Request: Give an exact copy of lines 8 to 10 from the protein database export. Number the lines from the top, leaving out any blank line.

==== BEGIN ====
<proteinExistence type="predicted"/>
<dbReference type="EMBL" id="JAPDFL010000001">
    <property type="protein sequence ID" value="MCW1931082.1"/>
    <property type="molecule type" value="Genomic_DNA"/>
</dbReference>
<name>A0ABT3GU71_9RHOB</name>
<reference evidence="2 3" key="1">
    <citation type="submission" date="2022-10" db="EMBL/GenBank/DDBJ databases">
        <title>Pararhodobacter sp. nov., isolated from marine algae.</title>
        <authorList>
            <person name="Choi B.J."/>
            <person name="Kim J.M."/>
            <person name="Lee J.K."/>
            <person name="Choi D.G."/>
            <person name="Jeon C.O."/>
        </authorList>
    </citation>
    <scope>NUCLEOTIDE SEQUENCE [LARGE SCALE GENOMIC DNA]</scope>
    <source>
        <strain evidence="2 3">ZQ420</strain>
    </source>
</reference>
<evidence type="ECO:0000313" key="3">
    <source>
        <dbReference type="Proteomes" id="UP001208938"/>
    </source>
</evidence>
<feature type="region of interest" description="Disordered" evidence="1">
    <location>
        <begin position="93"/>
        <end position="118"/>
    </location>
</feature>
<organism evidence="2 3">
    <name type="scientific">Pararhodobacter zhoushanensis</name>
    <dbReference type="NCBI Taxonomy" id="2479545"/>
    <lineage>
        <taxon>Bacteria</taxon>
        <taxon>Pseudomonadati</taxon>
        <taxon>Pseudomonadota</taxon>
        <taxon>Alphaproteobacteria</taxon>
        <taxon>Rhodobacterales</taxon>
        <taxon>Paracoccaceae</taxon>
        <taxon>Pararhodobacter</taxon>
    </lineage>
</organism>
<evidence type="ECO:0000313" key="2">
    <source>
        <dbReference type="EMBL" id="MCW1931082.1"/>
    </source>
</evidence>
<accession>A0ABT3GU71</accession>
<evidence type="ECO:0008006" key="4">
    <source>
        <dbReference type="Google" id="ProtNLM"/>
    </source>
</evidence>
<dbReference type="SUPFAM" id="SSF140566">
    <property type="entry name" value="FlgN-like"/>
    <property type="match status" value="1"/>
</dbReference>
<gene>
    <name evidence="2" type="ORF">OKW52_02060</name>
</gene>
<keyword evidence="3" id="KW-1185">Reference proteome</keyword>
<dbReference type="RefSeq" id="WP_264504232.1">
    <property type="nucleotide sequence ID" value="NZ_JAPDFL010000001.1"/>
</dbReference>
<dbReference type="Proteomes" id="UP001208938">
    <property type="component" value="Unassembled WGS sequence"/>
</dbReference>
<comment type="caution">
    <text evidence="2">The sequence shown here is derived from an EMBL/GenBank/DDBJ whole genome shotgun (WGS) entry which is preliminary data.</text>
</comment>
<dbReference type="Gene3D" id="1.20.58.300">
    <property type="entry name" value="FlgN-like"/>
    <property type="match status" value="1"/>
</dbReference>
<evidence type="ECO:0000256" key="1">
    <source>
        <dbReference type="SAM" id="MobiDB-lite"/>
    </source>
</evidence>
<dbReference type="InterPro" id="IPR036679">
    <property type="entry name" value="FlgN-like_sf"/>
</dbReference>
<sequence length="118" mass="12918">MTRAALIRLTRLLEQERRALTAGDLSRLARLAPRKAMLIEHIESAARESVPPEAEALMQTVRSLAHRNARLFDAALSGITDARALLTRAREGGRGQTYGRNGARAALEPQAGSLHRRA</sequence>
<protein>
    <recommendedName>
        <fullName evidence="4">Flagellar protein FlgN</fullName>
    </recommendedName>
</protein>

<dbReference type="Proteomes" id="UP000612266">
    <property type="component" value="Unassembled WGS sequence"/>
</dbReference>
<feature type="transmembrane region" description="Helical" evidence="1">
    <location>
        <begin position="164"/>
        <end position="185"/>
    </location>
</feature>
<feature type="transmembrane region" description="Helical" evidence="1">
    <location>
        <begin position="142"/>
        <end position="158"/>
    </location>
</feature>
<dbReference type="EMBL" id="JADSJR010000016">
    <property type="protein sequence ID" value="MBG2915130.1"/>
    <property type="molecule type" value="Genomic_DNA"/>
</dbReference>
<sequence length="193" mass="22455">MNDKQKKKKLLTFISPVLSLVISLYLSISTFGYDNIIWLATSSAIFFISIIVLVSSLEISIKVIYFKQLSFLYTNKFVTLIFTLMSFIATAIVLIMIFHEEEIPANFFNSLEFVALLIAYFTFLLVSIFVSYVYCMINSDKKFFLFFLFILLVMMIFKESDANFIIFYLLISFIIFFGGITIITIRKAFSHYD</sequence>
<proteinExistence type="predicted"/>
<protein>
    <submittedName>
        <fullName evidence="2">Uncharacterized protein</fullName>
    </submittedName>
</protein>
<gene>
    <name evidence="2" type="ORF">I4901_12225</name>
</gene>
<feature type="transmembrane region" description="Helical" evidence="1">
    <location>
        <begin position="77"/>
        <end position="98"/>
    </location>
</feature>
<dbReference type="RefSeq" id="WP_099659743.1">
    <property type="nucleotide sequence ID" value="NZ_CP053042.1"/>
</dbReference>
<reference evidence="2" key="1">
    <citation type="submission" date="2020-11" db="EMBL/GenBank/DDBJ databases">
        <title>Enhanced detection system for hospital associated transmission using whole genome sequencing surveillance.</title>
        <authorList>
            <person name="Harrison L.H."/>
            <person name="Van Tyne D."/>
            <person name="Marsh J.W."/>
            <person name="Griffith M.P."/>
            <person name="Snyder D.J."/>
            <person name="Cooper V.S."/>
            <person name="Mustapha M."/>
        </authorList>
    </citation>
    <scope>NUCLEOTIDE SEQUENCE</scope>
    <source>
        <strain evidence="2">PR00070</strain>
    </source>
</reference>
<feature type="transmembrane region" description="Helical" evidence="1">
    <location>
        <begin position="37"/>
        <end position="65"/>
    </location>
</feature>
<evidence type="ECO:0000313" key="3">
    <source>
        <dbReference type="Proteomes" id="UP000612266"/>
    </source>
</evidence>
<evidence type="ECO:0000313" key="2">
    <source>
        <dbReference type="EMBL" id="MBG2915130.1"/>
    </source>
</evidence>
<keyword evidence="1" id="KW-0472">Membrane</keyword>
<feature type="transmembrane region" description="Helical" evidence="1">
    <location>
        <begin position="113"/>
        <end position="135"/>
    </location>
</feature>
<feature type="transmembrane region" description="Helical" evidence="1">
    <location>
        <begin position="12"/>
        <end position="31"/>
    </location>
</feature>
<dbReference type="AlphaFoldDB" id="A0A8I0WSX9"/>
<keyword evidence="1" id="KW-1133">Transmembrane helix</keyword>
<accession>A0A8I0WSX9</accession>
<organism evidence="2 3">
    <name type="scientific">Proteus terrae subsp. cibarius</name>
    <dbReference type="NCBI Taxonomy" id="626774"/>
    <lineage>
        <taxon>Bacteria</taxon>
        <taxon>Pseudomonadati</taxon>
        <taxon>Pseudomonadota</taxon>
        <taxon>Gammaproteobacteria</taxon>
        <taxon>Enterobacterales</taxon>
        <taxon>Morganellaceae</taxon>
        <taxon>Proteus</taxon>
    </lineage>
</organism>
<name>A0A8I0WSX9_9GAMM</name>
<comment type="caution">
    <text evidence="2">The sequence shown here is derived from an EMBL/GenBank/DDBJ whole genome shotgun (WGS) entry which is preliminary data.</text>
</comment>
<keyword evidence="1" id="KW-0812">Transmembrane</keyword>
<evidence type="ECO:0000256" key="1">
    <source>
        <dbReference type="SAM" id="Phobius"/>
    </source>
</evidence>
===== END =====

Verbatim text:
    <citation type="submission" date="2022-10" db="EMBL/GenBank/DDBJ databases">
        <title>Pararhodobacter sp. nov., isolated from marine algae.</title>
        <authorList>